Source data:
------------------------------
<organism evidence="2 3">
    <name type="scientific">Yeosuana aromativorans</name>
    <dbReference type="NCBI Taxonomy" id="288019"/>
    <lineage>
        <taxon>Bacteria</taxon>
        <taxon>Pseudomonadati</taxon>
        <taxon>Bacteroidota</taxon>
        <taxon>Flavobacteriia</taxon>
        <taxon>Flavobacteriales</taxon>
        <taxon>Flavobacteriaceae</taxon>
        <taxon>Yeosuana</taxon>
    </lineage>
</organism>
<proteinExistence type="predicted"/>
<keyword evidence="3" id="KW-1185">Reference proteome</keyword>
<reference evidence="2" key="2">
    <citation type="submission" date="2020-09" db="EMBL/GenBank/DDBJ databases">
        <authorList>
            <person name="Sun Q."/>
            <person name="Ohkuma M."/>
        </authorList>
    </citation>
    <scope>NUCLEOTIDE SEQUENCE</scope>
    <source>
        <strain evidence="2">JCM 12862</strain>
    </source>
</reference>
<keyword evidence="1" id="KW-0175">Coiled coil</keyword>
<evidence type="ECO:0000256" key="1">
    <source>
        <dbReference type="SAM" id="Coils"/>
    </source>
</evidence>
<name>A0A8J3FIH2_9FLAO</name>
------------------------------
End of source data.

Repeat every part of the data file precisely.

<organism evidence="2 3">
    <name type="scientific">Yeosuana aromativorans</name>
    <dbReference type="NCBI Taxonomy" id="288019"/>
    <lineage>
        <taxon>Bacteria</taxon>
        <taxon>Pseudomonadati</taxon>
        <taxon>Bacteroidota</taxon>
        <taxon>Flavobacteriia</taxon>
        <taxon>Flavobacteriales</taxon>
        <taxon>Flavobacteriaceae</taxon>
        <taxon>Yeosuana</taxon>
    </lineage>
</organism>
<proteinExistence type="predicted"/>
<keyword evidence="3" id="KW-1185">Reference proteome</keyword>
<reference evidence="2" key="2">
    <citation type="submission" date="2020-09" db="EMBL/GenBank/DDBJ databases">
        <authorList>
            <person name="Sun Q."/>
            <person name="Ohkuma M."/>
        </authorList>
    </citation>
    <scope>NUCLEOTIDE SEQUENCE</scope>
    <source>
        <strain evidence="2">JCM 12862</strain>
    </source>
</reference>
<keyword evidence="1" id="KW-0175">Coiled coil</keyword>
<evidence type="ECO:0000256" key="1">
    <source>
        <dbReference type="SAM" id="Coils"/>
    </source>
</evidence>
<name>A0A8J3FIH2_9FLAO</name>